Insects in food concern citizenship
Some get tingling just thinking about insects – especially when they end up on the plate. What has long been on the table elsewhere is still a rarity in this country. The EU allows insects in food. A case for citizenship.
For many it is a disgusting topic: insects in food. Since January it has been on everyone’s lips again, so to speak – since the house crickets and larvae of the grain mold beetle have been allowed to be added to food in the EU in frozen, paste-like, dried or powdered form. The locust and larvae of the flour beetle have been on the EU list of novel foods for some time.
CDU and AfD in the Hamburg Parliament now see a need for action. In separate motions for next Thursday’s session, they call on the red-green Senate to work towards a special labeling requirement in the federal government or to create its own Hamburg label “Insect-free”.
“Insects are attractive to the food industry because of their nutrient profile and from an ecological point of view,” said CDU MP Richard Seelmaecker of the German Press Agency. They also require less space and water than cattle, pigs or chickens and therefore produce fewer greenhouse gases.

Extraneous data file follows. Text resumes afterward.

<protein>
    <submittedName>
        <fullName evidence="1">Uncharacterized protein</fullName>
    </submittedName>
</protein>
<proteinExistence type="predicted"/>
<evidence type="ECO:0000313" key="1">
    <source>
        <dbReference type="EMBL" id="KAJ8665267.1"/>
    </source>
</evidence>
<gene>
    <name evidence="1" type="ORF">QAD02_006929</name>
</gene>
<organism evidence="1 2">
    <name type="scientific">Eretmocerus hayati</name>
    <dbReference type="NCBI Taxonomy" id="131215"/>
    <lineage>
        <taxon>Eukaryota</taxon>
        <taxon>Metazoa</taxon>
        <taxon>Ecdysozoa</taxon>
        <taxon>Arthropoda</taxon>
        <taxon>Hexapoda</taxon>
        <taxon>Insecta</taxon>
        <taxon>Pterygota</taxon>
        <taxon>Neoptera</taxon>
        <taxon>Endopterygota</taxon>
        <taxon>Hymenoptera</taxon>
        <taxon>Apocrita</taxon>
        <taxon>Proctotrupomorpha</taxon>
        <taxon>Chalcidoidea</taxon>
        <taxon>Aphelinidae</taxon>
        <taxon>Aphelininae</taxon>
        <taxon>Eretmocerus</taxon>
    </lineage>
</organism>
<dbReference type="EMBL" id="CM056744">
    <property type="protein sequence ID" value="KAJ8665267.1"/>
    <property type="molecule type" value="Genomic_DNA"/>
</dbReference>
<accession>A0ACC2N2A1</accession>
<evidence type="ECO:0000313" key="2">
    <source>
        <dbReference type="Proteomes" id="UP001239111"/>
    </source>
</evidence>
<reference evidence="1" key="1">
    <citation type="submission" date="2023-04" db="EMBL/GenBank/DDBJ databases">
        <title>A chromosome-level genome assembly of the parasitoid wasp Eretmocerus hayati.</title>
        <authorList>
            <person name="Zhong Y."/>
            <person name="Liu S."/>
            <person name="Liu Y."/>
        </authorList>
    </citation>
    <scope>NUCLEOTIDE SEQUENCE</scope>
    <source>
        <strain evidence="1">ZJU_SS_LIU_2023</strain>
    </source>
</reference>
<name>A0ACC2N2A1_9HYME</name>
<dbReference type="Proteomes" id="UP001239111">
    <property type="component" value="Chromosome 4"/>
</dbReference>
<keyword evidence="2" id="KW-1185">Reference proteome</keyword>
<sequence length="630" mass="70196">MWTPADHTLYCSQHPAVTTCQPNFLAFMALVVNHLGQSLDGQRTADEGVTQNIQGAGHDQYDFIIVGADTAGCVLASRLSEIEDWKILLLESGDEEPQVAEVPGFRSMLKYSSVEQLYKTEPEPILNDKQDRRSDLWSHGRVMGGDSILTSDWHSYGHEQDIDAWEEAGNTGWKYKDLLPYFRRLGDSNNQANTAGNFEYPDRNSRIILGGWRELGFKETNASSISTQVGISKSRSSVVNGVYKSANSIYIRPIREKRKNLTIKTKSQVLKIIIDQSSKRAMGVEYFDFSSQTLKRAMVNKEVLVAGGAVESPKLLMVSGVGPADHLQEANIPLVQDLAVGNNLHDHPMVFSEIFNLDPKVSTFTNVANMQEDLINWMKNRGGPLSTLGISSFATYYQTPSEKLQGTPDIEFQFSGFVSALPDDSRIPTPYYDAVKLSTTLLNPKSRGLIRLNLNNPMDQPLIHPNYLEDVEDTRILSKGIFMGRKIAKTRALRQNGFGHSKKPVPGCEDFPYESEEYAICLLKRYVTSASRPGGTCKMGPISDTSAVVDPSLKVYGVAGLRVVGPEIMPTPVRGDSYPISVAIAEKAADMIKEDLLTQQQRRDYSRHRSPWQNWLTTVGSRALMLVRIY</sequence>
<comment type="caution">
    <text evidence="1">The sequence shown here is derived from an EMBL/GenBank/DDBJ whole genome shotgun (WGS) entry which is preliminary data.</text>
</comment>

However, since insects in food in Europe are still the absolute exception, consumers would not expect them to be an ingredient in products from the food industry. “Many consumers simply do not want to eat insects,” he said. “In order to educate consumers and to present the food content transparently, we call on the red-green Senate to speak out at federal level in favor of labeling the addition of insects to food.”
Labeling must also go beyond simply listing the ingredients and instead be clearly visible on the front of the product, Seelmaecker said.
The AfD does not go far enough. In her application, she refers to a critical assessment by the Baden-Württemberg consumer advice center, which came to the conclusion: “In the case of allergies to shellfish and crustaceans, house dust mites and molluscs, the consumption of edible insects can trigger an allergic reaction.”
Hamburg should “become a pioneer in the fight against insects in food,” demanded the parliamentary director of the AfD parliamentary group, Krzysztof Walczak. The introduction of a Hamburg seal of quality “insect-free” would have a nationwide signal effect. “In addition, we are calling for a clear obligation to provide warnings so that consumers are warned about insects in food.”
CDU motion “Clear labeling of insects in food!” AfD application “Introduction of a Hamburg quality seal “insect-free”” Hamburg consumer center on insects in food
#Food #Insects #food #concern #citizenship
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